On the Move Ellie S. Einhorn, Julian L. Rudolph, Christopher J. Perini, Alberto Luis Ramos Zorrilla, Ricardo A. Gomez, Mauricio J. Vaca, and Brittany L. Fayne have joined Hightower, Stratton, Novigrod, Kantor focusing on premises liability and commercial transportation defense. Vaca and Fayne will work in the West Palm Beach office and the rest will practice in Miami. Rahul P. Ranadive has joined Carlton Fields as of counsel in Miami in the international and business transactions practice groups. Audrey Schechter has opened the Law Offices of Audrey Hildes Schechter, P.A., in Largo focsuing on health-care fraud litigation, government fraud litigation, whistleblower, and False Claims Act cases. Katrina M. Sosa has joined Haber Slade in Miami as an associate focusing on complex business law and litigation, condominium association law, and construction law. George T. Levesque has joined GrayRobinson in Tallahassee as of counsel. Angela R. Morrison has resumed her solo practice, Morrison Environmental Law in Tallahassee, focusing on land use, environmental policy, permitting, and compliance matters on behalf of industry and utilities. David I. Spector of Miami was elected by a partnership vote to succeed Andrew M. Smulian as Akerman’s chair and CEO. Spector will serve a three-year term that begins February 1, 2018. Spector co-chairs the firm’s fraud and recovery practice group. Jesse E. Graham, Jr., has launched Graham Legal Group PLLC, in Orlando. He is joined by his father, Jesse E. Graham, Sr. The firm serves commercial real estate owners, developers, lenders, and other industry-related businesses in buying, selling, leasing, and financing retail, residential, office, and mixed-use projects. Ian M. Comisky has joined Fox Rothschild in Philadelphia as a partner focusing on civil and criminal tax litigation, white-collar criminal defense, and complex corporate and commercial litigation. Jason Lambert has joined Broad and Cassel in Tampa as an associate in the commercial litigation practice group. Nurelys Pereiro and Ernesto Perez have joined The Law Office of Rier Jordan, P.A., in Miami. Pereiro, in addition to handling both family and criminal cases, is bringing a new bankruptcy department to the firm. Perez focuses on criminal defense work. Thornton “Brad” Henry has joined Barner & Barner in Palm Beach Gardens focusing on estate, trust, and guardianship litigation. Beth-Anne Thye Sexton has joined Rocuant Law Firm in Estero as a partner, which will now be known as Rocuant & Sexton. Sexton focuses on marital and family law. Daniel A. Krawiec has been promoted to partner with Hinshaw & Culbertson in Ft. Lauderdale. He represents public and private companies in labor and employment matters. He also handles risk management. Grace Gutierrez has joined Cummings & Lockwood in Bonita Springs as counsel in the private clients group. Mark R. Klym has been named the managing partner of Hahn Loeser & Parks’ Naples office. Klym focuses on estate planning and probate and trust litigation. Alejandro J. Fernandez, Gregory L. Hillyer, Joseph R. Sozzani, Stephen J. Leahu, and Evi T. Katsantonis have joined Chicago-based Brinks Gilson & Lione, an intellectual property firm. Fernandez and Hillyer join as partners and the rest as associates. Fernandez, Sozzani, Leahu, and Katsantonis will work in the firm’s new office in Tampa, while Hillyer will practice in Washington, D.C. William Shepherd has become the executive partner of Holland & Knight’s West Palm Beach office, overseeing the day-to-day management, while continuing his white-collar and complex commercial litigation practice. Frank L. Eaton has joined Linda Leali, P.A., in Miami focusing on bankruptcy and restructuring matters. Michael A. Flegiel has joined Bennett Legal Group, P.A., as an associate practicing in the areas of construction and business litigation. Cyndy Trimmer has joined Driver McAfee Peek & Hawthorne in Jacksonville as an associate focusing on real estate law, retail leasing and commercial real estate transactions, and land use and zoning law. Tania Galloni of Miami is the new managing attorney for the Florida office of Earthjustice. October 1, 2016 On the Move October 1, 2016 On the Move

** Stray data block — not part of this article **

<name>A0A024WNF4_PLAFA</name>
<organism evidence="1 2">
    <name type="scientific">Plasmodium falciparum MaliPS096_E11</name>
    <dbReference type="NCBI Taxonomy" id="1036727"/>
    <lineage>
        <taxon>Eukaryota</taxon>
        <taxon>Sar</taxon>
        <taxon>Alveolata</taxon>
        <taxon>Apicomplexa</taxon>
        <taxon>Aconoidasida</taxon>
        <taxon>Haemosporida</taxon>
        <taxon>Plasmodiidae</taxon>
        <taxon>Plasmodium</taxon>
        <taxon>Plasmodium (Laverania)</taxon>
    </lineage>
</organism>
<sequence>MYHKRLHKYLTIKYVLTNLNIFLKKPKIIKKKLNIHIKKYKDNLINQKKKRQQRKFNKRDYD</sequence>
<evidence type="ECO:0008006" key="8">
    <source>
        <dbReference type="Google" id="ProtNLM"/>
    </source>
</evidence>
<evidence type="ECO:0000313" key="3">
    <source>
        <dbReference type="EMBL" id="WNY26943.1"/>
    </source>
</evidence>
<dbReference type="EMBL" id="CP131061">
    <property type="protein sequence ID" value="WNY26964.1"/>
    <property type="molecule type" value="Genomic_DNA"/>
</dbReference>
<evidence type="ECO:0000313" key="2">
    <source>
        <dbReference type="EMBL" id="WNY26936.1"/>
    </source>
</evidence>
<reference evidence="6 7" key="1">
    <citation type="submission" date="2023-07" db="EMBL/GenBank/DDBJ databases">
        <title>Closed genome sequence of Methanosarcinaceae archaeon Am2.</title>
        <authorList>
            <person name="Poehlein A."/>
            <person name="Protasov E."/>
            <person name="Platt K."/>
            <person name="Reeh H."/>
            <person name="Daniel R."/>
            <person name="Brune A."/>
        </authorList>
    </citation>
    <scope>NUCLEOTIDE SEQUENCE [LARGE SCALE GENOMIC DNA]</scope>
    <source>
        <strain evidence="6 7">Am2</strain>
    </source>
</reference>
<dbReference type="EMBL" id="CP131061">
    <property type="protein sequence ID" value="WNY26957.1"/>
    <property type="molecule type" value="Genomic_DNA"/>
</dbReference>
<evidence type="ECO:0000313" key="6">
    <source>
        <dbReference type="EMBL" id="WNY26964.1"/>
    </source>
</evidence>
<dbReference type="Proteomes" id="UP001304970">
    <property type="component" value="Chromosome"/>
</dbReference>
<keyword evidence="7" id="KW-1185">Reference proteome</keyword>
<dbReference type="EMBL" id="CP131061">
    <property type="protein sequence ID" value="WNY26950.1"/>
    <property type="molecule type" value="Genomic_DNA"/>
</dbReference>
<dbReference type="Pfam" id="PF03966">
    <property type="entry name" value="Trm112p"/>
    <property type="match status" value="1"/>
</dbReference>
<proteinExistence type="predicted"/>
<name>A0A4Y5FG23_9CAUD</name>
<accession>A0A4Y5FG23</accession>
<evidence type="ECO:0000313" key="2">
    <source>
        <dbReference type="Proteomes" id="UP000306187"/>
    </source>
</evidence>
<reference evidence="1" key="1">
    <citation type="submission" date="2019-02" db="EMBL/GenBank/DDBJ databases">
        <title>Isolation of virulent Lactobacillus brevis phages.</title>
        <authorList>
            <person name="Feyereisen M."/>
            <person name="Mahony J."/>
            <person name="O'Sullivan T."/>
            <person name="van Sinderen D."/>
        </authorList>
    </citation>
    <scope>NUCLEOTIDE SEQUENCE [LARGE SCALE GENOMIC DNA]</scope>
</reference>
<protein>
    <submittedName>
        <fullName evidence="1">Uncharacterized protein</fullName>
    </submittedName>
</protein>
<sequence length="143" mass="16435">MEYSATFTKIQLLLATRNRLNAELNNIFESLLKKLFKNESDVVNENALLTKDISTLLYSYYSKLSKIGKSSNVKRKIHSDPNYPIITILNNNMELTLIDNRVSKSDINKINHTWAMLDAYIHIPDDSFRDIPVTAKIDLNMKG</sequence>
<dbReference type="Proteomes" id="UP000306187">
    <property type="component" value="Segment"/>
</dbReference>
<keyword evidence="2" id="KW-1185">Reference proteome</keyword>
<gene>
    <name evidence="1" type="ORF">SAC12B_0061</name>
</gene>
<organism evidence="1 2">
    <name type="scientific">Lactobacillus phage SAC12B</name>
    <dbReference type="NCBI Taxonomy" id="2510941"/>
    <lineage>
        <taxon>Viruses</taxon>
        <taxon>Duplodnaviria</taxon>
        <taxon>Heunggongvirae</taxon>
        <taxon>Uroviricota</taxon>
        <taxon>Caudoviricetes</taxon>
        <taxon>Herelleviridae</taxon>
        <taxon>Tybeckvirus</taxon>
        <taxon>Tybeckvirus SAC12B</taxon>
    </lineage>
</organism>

Men’s Hockey loses 2-1 in OTTigers forward Chad Rau scored both of CC’s goals. Brian DeutschOctober 19, 2007Jump to CommentsShare on FacebookShare on TwitterShare via EmailPrintColorado Springs – Colorado College hadn’t swept Minnesota since December 2005, but a night after snapping a six-game losing skid to Minnesota, the Tigers started a streak of their own ñ edging the Gophers 2-1 in overtime tonight in front of a sold-out home crowd at the World Arena.“Our emphasis was coming out and competing tonight and I think we did that pretty well,” Junior forward Blake Wheeler said. “Sometimes you come up on the short end of the stick when that happens.Wheeler put the Gophers up 1-0 at the 4:24 mark of the second period when he put a back-handed rebound under freshman net-minder Richard Bachman. Senior forward Ben Gordon and sophomore forward Ryan Flynn assisted on the play.But the Tigers struck back later in the period after sophomore Brian Schack was whistled for high sticking ñ giving CC a man advantage.The Tigers were also helped when sophomore defensemen Nate Prosser caught the Gophers in the middle of a line change ñ finding forwards Scott McCulloch and Chad Rau for the 2-on-0.A last second pass from McCulloch found Rau with an open shot, and the Eden Prairie native score his first goal of the year past a sprawling Jeff Frazee in goal for Minnesota.Once again penalties plagued the both teams – __ were called over the 60 minute conflict.But just like the night before, the Tigers were the only team to take advantage of the opportunities ñ converting one their four chances. Meanwhile the Gophers were again blanked on the power-play failing to convert any of their eight opportunities in the game.Minnesota has failed to score on its last 15 power-play chances dating back to the RPI game.Frazee and Bachman both played solidly between the pipes stopping a combined 59 of 61 shots in regulation ñ including 21 shots turned away by Bachman in the third period alone.“It easily could have been 5-5 at the end of regulation, both goalies were outstandingÖ” Gophers coach Don Lucia said. “It just seemed like any time somebody got an opportunity, the goalie was there to make the save.”In the end, Minnesota resorted to simply teeing up with slap shots in hopes of beating the Tigers net-minder but to no avail as the game went into overtime.“We put close to 40 shots on the kid and he gave up one goal. We had some great scoring opportunities on him and he shut the door,” Wheeler said. “They played a great game, and he was a big part of that.”In the extra period, Colorado College played dominant hockey, out-shooting the Gophers 4-1 including the game-winning goal off the stick of Rau.The junior forward tipped in a pass from sophomore defenseman Kris Freheim to end the game and tally his second goal of the night.